He's right. It's that simple. Writers do something that is valuable. Storytellers do something that is valuable. To let your ego and vanity blind you to the commercial realities of publishing, television, or movies is foolish. Ellison knows that writing is hard work, and how well companies like MGM and Warner Bros. and others commercialize it -- through sales, syndication, merchandising, etc. His is the voice of experience, and apparently hard-earned experience. His anger is real. It has to be insulting.
I always find it interesting that people can accept with one hand their own pay yet try to deprive people working just as hard or harder of their pay on some nonsense principle like "publicity" or "fame." It's even harder to take when the person they're trying to scam is upstream in the creative process. Ellison's interview is "the goods," and they aren't willing to pay for them? C'mon!
Good for him. This notion that we should all be in it for the love and not worry our little heads about that boring old money (and lordy lordy you can't really expect to get paid in this business, you know) has been around since the dawn of the publisher/writer symbiosis; it's just that now there are swarms of people out there expecting us to work for free. Teachers deal with the same bullshit: you won't mind doing this extra work for free, we know, because it's for the students.
Yeah, and once intellectual property is freed for the good of all, why stop there, we could do the same with property of all kinds.
I always find it odd that what is basically a communist ideology - public ownership of property - can fail in every attempt in every country with every other kind of property, but people (and I find it oddest of all that it's usually libertarians who propose this communist idea) still offer it up as a realistic idea for intellectual property and aren't worried it'll be a slippery slope to public ownership of all property. I guess there's a difference between public ownership and no ownership at all (been a while since I read Prud'Homme and the rest of the anarchists but I don't seem to recall them faring any better than the communists) and I still don't see why the world will stop at intellectual property.
You know, I almost didn't watch it because I thought that he thought it should be free.
Bless the man! I was convinced that I was the only angry author on the planet.
Mind you, Harlan Ellison's got it made, and I haven't. I'm one of those who beg for a little free publicity. Just mention my name. All of my interviews were free -- and I was pleased to do it -- and thanked those who asked me to do an interview.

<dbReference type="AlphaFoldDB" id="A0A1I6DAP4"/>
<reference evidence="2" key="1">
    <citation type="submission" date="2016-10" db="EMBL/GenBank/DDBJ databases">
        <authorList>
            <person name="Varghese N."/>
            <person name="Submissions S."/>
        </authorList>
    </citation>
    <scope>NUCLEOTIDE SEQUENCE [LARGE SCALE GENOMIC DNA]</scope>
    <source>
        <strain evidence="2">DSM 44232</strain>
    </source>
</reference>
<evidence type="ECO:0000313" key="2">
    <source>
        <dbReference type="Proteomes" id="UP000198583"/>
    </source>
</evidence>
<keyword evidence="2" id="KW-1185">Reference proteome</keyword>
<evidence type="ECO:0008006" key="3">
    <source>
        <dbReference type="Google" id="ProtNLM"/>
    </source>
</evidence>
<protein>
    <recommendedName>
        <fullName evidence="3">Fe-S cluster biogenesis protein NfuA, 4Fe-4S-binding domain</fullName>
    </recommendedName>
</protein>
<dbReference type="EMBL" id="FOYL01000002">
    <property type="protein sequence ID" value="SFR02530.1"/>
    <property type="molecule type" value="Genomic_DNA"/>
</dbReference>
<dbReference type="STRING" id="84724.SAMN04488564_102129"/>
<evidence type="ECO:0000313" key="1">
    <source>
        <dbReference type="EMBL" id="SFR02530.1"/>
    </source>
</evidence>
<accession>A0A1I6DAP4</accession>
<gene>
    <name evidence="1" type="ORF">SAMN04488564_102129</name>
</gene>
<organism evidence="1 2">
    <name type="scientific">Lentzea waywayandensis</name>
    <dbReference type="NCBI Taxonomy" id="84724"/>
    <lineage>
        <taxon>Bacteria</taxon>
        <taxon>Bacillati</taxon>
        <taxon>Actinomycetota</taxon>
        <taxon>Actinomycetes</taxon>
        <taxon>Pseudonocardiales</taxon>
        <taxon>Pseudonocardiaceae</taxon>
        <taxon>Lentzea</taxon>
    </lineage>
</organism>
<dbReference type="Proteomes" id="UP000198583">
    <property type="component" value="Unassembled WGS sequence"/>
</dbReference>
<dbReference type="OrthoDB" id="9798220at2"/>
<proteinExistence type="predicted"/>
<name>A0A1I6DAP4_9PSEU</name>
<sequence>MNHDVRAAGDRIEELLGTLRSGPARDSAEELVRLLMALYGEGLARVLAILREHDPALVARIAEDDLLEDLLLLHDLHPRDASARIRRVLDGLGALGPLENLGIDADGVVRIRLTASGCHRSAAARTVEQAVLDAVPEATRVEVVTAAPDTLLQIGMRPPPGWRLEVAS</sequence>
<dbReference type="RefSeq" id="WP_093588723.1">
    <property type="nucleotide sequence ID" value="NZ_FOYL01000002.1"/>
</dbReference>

But I draw the line at free books or free addresses or personal appearances. Been there and done that, and there was no gain in it for me publicitywise.
I think that Harlan Ellison's clip was somewhat short of wonderful. And I do think that he makes a good point, but I,J. make an excellent point as well.
It's according to where we are in the publishing chain. Frankly, with 44 novels and over 400 short stories sold, I still consider myself in the "here I am, I'm free" category in terms of appearances, etc.
But when it comes to stories or novels, I don't give them away. I want money, even a modest amount--at least one to three cents a word.
Funny about Harlan, though, he's out there and he rears his flakey head every now and again ... or maybe someone rears it for him, and we talk about him all over again.
Not far from his rant--and that's what it was--was a humorous give and take apparently some years old--with Robin Williams interviewing Ellison, about the old days of one to three cents a word (instead of the current days of one to three cents a word) but mostly it was about L. Ron. Hubbard and his path to Scientology ... that was pretty good. But it referred to an alleged scientology "brainwash" clip, which had music so weird that no matter how low I played it it seemed to be bringing on a headache. (Turn it off, Turn it off, I see the light!--NOT.)
Some of that was a little off the topic, but I am going through my morning ritual of procrastination. It really is time to get to work.
Again, nice comment I.J.
(But do I detect that the same half-dozen posters are keeping the forum alive?
44 novels sold, Jack? Holy crap. You make the rest of us look like rank beginners.
I'm happy to do interviews and other promotional stuff for free, though I do like to get paid for readings, which are performances and take some preparation. Ellison was talking about doing an interview for the bonus features section of a DVD, I thought--and being told by the DVD producer that he should do it for free because it was "good publicity" for him. I can understand his rage, in that case, since the bonus features are alleged to add value, and so of course he should be compensated for that. My niche in the food-chain is somewhere in the neighborhood of plankton, but I would also have a hard time consenting to give work away for free so someone else could profit from it.
Depends if it's a bookstore thing--strictly promotional--or a literary festival or college gig. Happy to do the booksotre stuff for free, of course, but if I'm reading at a venue or event that pays, then I want to get paid like any other reader.
I'd hold out on value-added stuff. Google books is a good esample: my first novel is now available in excerpt on Google books. That's fine; you can only read a few pages, and I guess it's got some promo value for me. But it also adds value for Google (more eyeballs, more hits on their ads), and there's the fact that nobody fucking asked me first. Shouldn't I get a share of whatever value is added to Google books by having my book excerpted there? I think I should.
What do you think about libraries offering your book without asking first? I'm not be sarcastic or anything, I'm really curious because it seems to me that libraries are ignored while the internet is scrutinized yet some of the same stuff is going on.